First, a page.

Citizens want timely, helpful data that they can understand. When local governments post loads of data ad nauseam, the public is left with the task of sorting through it and trying to understand what it all means and how it relates to their query. For many, the process isn’t just exasperating, it results in having less trust in their government. A telling bumper sticker I once saw said, “I love my country, but I don’t trust all its governments.” Touché.

This type of transparency is like wearing someone else’s prescription glasses; you might be able to see some blurred images but not the details that really matter.

Publishing reams of data isn’t transparency, It’s the illusion of transparency.

Understanding what information to share, when to share it and the level of transparency people expect:

  • helps local governments provide insightful and relevant information;
  • reduces the risk of publishing private information;
  • improves community public relations; and
  • encourages trust in the electorate and area stakeholders.

This consistency also provides stakeholders the ability to know exactly where information is, when it was put there and how to retrieve it. It should also stay in the same location for consistency purposes.

While someone should be tasked with managing and monitoring transparency within the organization, it doesn’t require a new hire or expansive workload. The use of performance management software (like the Munetrix dashboard), makes the process easy, efficient and relatively timeless and provides municipalities and school districts with the ability to share, monitor and understand the data they publish with little more than a click of a mouse.

We recommend being fully transparent, so you’ll never be accused of the “Illusion of Transparency” when it comes to accessing your open data and documents. 

News

And then there were none…cities and schools must prepare for silver tsunami of public sector retirements as next gen college students select other careers

Auburn Hills, Mich. –September X, 2019 –A silver tsunami of retirements is anticipated in schools and municipalities over the next several years; yet, as college students head back to college this month, only an estimated 5% are considering a career in the public sector. Further, a 2019 survey found the number of students graduating with a master’s degree in public policy and entering careers in federal, state and local government dropped 15% from 2011 to 2017. These statistics should have local government unit leaders on edge, according to Bob Kittle, president of Munetrix, a public sector solutions provider offering data management, analytics and reporting tools for states, local governments and public school districts.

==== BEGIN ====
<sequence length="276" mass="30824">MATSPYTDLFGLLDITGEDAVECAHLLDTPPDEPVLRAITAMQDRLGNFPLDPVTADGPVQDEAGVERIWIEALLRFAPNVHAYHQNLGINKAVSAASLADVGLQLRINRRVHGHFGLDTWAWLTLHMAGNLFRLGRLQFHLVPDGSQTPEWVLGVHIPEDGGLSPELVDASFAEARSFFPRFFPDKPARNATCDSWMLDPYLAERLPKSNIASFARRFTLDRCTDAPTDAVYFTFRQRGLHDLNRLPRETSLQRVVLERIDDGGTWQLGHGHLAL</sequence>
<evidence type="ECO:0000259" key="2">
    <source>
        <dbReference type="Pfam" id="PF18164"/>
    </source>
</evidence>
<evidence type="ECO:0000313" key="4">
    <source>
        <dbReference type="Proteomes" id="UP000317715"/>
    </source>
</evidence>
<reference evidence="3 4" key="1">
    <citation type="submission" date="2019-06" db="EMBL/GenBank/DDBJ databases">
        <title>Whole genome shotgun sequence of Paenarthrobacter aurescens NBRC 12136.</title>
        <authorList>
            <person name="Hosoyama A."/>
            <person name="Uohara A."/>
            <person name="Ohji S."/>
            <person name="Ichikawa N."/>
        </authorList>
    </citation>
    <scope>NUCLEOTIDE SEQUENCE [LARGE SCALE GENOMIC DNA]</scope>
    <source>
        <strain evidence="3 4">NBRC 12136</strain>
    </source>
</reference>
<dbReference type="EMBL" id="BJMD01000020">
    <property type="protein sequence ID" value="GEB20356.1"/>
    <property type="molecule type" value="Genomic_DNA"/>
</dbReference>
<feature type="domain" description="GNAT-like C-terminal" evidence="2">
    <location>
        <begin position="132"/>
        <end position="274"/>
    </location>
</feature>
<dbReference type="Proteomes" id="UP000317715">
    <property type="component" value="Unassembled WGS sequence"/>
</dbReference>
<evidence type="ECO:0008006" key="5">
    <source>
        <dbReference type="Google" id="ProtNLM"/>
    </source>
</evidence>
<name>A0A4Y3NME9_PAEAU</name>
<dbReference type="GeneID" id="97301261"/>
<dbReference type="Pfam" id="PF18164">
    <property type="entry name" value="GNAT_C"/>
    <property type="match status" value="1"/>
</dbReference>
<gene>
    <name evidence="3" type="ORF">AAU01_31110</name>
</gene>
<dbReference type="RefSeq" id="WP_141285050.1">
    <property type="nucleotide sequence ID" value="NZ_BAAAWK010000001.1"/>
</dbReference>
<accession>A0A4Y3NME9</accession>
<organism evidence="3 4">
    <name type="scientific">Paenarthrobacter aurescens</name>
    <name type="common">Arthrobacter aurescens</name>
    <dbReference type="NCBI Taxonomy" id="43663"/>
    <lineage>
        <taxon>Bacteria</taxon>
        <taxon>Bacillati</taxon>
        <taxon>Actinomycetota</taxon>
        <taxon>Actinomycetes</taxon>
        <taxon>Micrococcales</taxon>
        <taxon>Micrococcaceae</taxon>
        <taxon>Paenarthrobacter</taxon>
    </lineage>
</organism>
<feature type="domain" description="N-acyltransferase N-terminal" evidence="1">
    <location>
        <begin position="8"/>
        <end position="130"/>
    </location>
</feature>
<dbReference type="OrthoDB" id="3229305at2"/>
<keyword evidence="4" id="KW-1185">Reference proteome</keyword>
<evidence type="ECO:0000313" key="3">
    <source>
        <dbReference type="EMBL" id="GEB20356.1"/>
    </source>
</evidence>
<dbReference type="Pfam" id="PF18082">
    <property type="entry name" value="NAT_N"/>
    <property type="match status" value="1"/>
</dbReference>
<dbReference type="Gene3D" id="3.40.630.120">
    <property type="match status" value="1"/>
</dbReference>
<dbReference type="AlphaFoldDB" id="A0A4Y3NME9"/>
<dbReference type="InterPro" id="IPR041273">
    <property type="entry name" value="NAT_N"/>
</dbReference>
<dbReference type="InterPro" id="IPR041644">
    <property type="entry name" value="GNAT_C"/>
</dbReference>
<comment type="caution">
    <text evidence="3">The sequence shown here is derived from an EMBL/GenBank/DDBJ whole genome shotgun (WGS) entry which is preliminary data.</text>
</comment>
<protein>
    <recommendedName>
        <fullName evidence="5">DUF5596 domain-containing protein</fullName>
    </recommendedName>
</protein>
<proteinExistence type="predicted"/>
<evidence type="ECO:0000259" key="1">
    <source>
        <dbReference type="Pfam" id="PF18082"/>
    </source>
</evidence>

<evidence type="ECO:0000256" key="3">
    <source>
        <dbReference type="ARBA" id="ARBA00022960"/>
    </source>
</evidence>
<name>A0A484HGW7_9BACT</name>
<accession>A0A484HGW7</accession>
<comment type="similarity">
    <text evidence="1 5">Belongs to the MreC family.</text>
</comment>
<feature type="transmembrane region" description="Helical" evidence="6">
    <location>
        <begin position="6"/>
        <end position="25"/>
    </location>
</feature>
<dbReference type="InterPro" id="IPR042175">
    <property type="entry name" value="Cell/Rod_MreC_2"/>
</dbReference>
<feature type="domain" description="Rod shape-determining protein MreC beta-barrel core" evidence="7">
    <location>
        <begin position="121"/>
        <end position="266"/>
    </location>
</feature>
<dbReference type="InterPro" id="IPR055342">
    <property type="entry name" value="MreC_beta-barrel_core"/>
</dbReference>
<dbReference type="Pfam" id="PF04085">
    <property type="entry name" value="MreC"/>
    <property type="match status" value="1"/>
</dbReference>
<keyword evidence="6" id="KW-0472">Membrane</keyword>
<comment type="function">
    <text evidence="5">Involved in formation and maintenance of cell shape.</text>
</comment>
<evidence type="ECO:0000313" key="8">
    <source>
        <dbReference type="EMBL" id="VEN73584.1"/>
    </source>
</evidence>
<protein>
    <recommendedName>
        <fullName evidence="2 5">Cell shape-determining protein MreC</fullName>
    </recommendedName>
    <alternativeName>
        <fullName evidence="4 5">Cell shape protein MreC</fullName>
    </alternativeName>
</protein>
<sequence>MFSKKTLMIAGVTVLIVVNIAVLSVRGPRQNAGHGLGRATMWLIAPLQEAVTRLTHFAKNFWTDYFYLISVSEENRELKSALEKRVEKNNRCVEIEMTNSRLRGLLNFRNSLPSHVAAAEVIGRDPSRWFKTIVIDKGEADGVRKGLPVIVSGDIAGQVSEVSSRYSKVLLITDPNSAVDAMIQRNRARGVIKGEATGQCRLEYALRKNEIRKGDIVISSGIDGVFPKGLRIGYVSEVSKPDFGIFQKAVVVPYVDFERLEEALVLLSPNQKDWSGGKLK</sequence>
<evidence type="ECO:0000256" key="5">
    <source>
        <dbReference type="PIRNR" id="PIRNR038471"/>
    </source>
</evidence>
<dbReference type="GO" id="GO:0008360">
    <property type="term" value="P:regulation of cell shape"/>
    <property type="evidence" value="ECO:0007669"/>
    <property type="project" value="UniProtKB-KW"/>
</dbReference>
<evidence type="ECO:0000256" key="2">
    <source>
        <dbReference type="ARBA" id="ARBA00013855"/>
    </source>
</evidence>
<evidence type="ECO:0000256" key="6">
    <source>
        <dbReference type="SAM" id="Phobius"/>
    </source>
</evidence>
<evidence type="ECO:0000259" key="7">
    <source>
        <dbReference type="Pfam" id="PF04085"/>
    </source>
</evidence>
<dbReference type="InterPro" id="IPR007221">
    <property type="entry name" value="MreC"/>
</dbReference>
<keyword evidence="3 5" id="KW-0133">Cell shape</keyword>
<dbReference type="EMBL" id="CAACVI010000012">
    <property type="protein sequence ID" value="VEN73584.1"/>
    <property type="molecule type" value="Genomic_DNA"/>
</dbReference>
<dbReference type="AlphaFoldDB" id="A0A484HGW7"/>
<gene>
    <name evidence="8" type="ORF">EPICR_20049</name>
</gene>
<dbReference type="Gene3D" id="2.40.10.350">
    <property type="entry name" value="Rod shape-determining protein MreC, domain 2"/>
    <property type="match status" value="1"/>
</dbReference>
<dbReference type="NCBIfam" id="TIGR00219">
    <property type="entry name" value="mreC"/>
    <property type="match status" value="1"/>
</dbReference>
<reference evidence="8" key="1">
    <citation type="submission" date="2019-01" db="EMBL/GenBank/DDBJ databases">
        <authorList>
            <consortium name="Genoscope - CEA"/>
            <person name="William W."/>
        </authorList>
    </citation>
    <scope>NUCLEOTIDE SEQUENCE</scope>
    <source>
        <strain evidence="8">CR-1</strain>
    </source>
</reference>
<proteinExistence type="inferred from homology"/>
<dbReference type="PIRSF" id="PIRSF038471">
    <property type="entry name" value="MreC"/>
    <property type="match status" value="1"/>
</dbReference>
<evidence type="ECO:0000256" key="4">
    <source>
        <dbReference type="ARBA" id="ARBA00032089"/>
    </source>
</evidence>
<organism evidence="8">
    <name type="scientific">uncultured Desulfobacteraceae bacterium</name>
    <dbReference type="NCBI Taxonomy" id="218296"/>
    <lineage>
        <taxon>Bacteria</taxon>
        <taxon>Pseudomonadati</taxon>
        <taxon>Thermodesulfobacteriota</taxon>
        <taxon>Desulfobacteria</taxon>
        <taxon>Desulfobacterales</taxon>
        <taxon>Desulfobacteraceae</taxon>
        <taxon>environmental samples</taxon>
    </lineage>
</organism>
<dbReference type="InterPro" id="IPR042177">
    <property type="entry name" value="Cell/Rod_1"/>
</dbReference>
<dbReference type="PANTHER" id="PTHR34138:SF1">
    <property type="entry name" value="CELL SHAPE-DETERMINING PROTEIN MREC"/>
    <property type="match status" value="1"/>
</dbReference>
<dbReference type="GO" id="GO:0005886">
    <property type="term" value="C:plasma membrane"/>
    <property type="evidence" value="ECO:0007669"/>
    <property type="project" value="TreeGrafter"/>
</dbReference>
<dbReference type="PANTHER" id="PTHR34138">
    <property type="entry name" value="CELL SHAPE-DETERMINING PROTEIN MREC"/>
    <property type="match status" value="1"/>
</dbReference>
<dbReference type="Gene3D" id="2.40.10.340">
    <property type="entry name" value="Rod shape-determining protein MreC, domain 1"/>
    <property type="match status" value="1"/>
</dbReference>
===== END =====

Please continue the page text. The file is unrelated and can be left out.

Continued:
“Finance directors, assessors and administrators are just an example of positions already in short supply. Think of where we’ll be when those who understand complex water and sewer systems leave,” Kittle said. “And those technical positions lean more toward skilled trades rather than traditional four-year college grads, and the shortage of skilled trades has already been well established.”

A 2016 report from Pew noted that 50% of state and 52% of local government employees were between the ages of 45 and 64 in 2013; but Kittle says administrators at the local level can be reticent to share information on their own local unit’s expected retirement wave.

“I’m regularly on the speaker’s circuit discussing data driven decision making and succession planning.  When I ask for a show of hands as to how many in the audience will be retiring in the next five years, typically # hands go up,” Kittle said. “This supports the data we have in our platform that tracks employees by age range in cities and schools, but when we ask our customers outright for data on planned staff retirements over the next five years, there is definitely a reluctance to provide the information.”

Kittle says the hesitation can be that certain districts or cities don’t run reports on the data or track it well enough. That’s why Munetrix has a tool with its platform that makes tracking easier.